Community B (not a role, but a community)
Marketing_editor_B role (members of marketing with editor level approval who work in the Beta division)
Marketing_author_B role (members of marketing with author level approval who work in the Beta division)
Research_editor_B role (members of research with editor level who work in the Beta division)
Research_author_B role (members of research with author level who work in the Beta division)
(possibly other objects specific to Beta division and sites would be associated to this community as well)

etc.

Then create ONE workflow “General Approval” as follows, assuming content can be drafted/authored by anyone in the author level.

draft (state)
marketing_author_a role
marketing_author_b role
research_author_a role
research_author_b role

marketing approval (state)
marketing_editor_a role
marketing_editor_b role

research approval (state)
research_editor_a role
research_editor_b role

public (state)
etc.

Now, content items in either community A or B can flow through the same workflow above, but only the roles that match the community will have access to the items.

If you then wanted to have a group of say “super marketers” and “super researchers” that operated equally across all communities (all divisions and sites), you could simply create roles for them and leave them NOT associated to any community.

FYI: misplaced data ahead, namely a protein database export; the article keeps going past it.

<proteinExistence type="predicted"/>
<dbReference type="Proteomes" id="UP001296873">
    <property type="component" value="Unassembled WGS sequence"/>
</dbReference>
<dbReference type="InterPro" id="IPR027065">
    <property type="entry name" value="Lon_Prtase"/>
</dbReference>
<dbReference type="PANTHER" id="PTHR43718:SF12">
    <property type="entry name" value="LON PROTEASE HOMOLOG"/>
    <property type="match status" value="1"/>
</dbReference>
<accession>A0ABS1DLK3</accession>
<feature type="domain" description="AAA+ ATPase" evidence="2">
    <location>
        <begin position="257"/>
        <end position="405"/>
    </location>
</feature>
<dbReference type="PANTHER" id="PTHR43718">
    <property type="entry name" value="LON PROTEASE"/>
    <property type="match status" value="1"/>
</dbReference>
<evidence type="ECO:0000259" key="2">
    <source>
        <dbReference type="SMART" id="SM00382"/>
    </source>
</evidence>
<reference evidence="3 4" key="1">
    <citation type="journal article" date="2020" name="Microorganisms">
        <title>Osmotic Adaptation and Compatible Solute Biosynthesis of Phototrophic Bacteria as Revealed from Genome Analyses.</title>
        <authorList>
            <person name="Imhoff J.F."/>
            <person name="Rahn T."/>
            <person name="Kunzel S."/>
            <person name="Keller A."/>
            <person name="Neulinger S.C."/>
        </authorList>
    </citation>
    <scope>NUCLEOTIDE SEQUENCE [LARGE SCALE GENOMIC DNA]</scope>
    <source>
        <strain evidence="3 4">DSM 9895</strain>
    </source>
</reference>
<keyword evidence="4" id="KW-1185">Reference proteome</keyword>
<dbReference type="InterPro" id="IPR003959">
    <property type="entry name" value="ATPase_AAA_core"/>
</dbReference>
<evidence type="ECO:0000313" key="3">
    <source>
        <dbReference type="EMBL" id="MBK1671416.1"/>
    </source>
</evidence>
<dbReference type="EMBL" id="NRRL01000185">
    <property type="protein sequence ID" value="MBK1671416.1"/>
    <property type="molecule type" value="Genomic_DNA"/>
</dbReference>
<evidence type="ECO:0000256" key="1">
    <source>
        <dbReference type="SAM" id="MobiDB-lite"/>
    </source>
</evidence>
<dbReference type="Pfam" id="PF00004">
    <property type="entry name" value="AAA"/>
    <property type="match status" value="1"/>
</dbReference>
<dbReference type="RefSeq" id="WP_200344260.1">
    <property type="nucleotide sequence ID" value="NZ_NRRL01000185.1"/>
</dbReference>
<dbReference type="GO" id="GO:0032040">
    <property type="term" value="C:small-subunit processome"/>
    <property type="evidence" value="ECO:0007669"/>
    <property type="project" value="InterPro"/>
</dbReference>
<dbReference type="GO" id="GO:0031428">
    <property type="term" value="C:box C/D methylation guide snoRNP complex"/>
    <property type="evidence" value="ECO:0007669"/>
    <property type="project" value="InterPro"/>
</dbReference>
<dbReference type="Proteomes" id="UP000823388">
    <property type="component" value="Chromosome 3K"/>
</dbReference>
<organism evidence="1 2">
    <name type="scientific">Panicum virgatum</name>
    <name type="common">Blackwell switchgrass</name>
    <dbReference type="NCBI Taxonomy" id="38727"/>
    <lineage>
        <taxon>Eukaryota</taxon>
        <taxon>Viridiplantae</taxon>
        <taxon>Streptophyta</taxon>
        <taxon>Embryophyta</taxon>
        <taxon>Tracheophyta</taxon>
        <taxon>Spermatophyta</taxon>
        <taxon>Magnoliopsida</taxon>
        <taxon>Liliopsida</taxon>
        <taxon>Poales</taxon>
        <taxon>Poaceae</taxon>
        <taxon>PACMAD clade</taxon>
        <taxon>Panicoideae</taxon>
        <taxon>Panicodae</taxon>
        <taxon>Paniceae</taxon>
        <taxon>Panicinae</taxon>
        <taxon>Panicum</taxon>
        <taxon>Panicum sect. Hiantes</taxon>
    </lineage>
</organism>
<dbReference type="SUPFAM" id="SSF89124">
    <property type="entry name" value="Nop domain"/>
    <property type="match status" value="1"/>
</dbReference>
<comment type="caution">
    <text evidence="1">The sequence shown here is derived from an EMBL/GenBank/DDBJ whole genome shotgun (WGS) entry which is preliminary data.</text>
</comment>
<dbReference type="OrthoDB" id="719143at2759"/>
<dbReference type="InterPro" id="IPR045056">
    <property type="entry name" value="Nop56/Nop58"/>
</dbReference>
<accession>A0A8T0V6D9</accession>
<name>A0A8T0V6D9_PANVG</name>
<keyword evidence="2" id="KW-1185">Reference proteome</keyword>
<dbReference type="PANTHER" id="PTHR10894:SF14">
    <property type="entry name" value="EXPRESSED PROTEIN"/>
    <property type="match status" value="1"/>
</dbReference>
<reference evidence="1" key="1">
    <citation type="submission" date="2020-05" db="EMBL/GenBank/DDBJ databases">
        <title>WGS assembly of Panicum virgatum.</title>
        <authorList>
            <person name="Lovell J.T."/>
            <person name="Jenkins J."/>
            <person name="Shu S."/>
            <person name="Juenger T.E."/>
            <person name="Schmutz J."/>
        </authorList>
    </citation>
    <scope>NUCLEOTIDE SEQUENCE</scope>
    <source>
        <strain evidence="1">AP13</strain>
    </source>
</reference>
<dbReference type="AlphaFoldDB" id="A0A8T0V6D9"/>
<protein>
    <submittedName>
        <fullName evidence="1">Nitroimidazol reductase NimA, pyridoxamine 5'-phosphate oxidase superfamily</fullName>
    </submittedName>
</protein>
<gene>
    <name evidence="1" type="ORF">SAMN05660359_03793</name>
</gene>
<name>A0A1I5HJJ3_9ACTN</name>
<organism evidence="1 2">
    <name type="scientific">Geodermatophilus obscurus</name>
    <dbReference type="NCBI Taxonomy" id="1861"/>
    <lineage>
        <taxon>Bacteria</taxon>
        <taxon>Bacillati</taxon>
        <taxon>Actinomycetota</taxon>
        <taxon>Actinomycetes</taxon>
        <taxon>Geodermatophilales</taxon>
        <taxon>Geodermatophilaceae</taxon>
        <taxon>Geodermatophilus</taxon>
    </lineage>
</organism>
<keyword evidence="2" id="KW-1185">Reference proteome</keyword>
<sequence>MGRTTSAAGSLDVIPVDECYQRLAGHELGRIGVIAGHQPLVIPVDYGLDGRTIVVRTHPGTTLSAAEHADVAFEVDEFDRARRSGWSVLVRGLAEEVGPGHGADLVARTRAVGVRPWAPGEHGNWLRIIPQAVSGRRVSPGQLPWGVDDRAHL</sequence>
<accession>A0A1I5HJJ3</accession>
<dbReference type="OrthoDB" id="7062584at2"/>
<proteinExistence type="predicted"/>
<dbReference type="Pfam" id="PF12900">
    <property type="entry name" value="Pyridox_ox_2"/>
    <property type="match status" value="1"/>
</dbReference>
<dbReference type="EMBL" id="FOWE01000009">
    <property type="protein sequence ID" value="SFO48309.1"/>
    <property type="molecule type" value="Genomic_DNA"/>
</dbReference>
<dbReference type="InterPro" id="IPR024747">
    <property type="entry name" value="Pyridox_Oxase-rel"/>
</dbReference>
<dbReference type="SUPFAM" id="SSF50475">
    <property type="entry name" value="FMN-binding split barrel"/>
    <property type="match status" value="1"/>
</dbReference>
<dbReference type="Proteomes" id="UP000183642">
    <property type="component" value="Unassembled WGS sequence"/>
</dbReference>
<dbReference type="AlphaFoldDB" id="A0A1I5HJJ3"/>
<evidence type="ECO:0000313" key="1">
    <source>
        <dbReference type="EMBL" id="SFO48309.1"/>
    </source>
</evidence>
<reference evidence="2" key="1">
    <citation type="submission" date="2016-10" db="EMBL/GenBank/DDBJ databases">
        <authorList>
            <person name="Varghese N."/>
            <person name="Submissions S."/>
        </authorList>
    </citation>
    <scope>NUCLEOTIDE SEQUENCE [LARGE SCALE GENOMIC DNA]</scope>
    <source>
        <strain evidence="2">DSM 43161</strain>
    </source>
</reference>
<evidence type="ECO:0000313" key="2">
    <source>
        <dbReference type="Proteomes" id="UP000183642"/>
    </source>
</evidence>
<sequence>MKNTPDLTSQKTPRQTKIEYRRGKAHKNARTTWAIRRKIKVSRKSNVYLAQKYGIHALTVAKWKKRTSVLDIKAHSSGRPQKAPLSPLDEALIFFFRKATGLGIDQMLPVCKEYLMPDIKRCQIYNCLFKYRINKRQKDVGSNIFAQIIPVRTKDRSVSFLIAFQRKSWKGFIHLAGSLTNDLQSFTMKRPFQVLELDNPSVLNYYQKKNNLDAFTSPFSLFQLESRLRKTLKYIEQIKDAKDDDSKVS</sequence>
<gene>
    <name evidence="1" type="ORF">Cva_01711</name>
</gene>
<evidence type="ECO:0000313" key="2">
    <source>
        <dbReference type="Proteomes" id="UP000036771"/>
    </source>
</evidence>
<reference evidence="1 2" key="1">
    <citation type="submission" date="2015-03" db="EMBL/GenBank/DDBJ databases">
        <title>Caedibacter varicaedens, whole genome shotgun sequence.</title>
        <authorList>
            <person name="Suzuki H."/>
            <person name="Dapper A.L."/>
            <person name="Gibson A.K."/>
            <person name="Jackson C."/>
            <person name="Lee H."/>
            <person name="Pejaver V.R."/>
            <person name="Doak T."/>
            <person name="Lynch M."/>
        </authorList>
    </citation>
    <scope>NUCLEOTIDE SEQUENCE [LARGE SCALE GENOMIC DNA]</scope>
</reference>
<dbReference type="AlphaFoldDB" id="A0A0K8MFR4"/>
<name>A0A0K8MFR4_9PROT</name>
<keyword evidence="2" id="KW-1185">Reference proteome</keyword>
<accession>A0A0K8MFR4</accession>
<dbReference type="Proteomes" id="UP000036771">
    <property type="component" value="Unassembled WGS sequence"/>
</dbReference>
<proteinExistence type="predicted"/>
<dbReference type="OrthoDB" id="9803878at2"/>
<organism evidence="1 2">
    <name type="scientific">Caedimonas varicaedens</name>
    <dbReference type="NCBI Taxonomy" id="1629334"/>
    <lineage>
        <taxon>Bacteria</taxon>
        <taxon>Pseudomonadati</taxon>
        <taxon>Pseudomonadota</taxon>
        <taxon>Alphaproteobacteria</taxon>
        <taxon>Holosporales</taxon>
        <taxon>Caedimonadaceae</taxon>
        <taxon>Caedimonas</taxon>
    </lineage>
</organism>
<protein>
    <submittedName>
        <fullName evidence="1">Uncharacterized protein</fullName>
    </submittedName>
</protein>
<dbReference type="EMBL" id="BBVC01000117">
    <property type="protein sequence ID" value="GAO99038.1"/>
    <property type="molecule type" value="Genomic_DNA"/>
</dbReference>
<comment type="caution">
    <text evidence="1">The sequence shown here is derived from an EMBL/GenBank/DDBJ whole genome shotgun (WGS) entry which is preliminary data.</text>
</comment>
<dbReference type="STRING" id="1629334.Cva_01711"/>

For example:

(no community)
Marketing_editor role
Marketing_author role
Research_editor role
Research_author role

Then, whatever states you want anyone in these roles to have permissions regardless of the community, then add those roles into those states.

Thanks, Vern. That’s helpful. I am indeed concerned about limiting permissions and access and UI. We’ve planned to create one site per community, and to make the site folder visible only to that community. An Admin in one community could theoretically add and delete content in another community, except he or she can only see one community.

Believe me, at our university, Marketing and Researchare very independent divisions, with each site being managed completely autonomously by that division. We have thousands of such sites. The way I am planning to do it, we could end up with a thousand communities using four roles and hopefully one workflow. I hope you’re not suggesting that I create four thousand roles instead. It seems to me that I need to apply some variation of Occam’s razor just to keep from drowning.

I would start from the basics and work up - that is, not a Rhythmyx modeling question, but a business modeling question. The reason for “four thousand roles” would be because there are really that many different groups of users that need to be separated by permissions. If this seems too much, then what else separates these users and how could an automated system know that?

Some questions to ask:
What property of a user tells you that they “go with” a particular site/community?
Does that property already exist somewhere, in LDAP, Active Directory?

There may still be the need to use the API to further automate this in your case. Not many clients have 1000 independent sites all under one system - usually more like dozens. But there are answers available. For example, based one customer with 600 sites, we built a “create branch office site” button using the Web Services SDK. An admin would create the button, enter a name, and the back-end API calls would create a bunch of stuff, from site folders, to navons and even a sample landing page. (Note: this was a prototype and they ended up using another approach in production.)